A big budget for business
The remarkable transformation of Marc Lalonde is now complete. Last week’s budget was the final stage of the finance minister’s sevenmonth metamorphosis. The scourge of the nation’s boardrooms has turned into the toast of Bay Street.
Ever since he became finance minister last September, Lalonde has struggled to earn the respect of Canada’s skeptical business community. But the intense, 53-year-old Montreal intellectual could not stamp out the lingering fear that deep down he was still the radical interventionist who gave Canada the National Energy Program, still the social reformer who in the mid1970s proposed that all Canadians have a guaranteed annual income.
Last week Lalonde finally made true
believers of many denizens of high places. Ordinary citizens collectively face personal tax increases of $3.5 billion in the next four years. For high rollers, however, the budget was heavy in rhetoric about the importance of profits and private initiative. It also was packed with investment incentives—continuing a well-established pattern in the Canadian tax system that Lalonde was reluctant to alter (page 19). In short, the business community, and individual investors, received ample proof that the most powerful minister in the Trudeau cabinet had come over to their side. “Until last night there was still some concern about him,” said Peat Marwick Ltd. accountant Spencer Lanthier at a postbudget breakfast in Ottawa. “But the budget changed his reputation.”
Although the stock market responded to Lalonde’s maiden budget with a
joyous leap, other groups were considerably cooler in their reception. The Consumers’ Association of Canada termed the budget “a care package for industry to be paid for by consumers.” Dennis McDermott, president of the two-million-member Canadian Labour Congress, dismissed the document as timid, ultraconservative and virtually useless to the nation’s 1.6 million unemployed. “It’s an absolute tragedy,” added Robert White, director of the United Auto Workers. For the poor, the budget provided only crumbs, said Patrick Johnston, executive director of the National Anti-Poverty Organization. Lalonde himself acknowledged that the country’s huge middle class—he defines it to include family income between $25,000 and $45,000—came away virtually empty-handed. But he offered no apologies. “I did not develop the budget on the concept that you have to give a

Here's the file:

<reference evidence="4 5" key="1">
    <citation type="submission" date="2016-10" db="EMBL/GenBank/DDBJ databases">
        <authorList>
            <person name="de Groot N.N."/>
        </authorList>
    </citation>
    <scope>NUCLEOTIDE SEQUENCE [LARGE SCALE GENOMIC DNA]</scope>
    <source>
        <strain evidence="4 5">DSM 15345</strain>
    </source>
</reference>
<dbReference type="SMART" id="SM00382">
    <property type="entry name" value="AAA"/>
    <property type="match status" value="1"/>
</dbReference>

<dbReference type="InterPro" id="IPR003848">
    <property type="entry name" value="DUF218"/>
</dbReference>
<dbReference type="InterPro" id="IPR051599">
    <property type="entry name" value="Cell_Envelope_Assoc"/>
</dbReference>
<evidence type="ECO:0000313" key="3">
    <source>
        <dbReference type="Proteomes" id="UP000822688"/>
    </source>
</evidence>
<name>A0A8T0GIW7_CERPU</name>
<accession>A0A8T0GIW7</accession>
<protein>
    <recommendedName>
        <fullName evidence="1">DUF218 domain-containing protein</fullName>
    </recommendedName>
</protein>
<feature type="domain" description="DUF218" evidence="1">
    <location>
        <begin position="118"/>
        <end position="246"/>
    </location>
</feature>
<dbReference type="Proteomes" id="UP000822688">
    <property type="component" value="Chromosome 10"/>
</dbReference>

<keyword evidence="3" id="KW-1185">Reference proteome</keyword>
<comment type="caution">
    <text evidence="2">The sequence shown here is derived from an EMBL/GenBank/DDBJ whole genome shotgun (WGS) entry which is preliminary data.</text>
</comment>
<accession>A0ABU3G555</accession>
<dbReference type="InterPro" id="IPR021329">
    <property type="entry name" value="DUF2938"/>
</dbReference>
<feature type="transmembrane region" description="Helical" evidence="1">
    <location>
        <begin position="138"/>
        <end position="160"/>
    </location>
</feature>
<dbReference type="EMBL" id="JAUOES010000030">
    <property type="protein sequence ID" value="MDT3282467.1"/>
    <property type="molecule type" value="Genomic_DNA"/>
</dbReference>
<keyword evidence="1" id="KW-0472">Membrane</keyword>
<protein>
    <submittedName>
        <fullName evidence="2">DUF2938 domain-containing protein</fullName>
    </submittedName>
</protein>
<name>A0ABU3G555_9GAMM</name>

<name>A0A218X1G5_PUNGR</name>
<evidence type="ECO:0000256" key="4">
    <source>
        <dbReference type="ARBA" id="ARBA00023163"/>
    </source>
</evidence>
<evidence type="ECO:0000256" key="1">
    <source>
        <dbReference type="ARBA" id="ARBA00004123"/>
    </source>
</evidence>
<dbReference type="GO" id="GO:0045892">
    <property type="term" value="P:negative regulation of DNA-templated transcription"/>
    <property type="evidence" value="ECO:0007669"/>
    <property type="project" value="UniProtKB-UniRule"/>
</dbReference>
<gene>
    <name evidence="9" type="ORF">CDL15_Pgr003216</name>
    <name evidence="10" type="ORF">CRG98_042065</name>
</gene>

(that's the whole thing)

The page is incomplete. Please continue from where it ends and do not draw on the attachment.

tax break to everyone,” he told reporters at a postbudget lunch. “A budget is not a whole bunch of lollipops so everybody can have his own.”
It was a budget without sweet surprises or sticky risks. During a fourmonth marathon of consultation, Lalonde was advised by some experts to bring in a “neutral” budget—to allow only a small increase in the deficit, to introduce new measures to relieve the nation’s worrisome level of youth unemployment and to offer tax breaks to businesses to spur expansion. That was just what the finance minister did. His $31.3-billion deficit was almost exactly what the money markets expected. The $1.2-billion job creation package ($4.8 billion over four years) was precisely the kind of modest stimulus most middle-of-the-road economists advocated. In fact, when the figures leaked out a day early, the reaction in informed circles was little more than an approving nod, even though there were convulsions in the House of Commons (following story).
None of the Trudeau government’s last three budgets has been quite so innocuous. Former finance minister Allan MacEachen took a chance—a wise one, as it turned out—last summer when he asked Canadians to join a national restraint crusade. His June bud-
get came to be known as the “Six-andFive” budget. In his November, 1981, budget—a major package of tax reforms denounced by business—he gambled on a belief that the country would accept a major shakeup of the tax system to make it more equitable, and lost. In October, 1980, MacEachen used his first budget to bootleg the introduction of Lalonde’s National Energy Program, one of the most vividly nationalistic policies in Canadian history.
Lalonde’s budget may not have shown the same mighty purpose as those of his predecessor, but he insisted it did have a theme—jobs. “The government,” Lalonde declared, “is determined to ensure that Canadians are provided with the jobs they need—good jobs, permanent jobs, satisfying jobs and well-paid jobs.” But the finance minister also offered the gloomy forecast that unemployment this year will average 12.4 per cent (it now stands at 12.6 per cent) and that it will decline only to 11.4 per cent in 1984.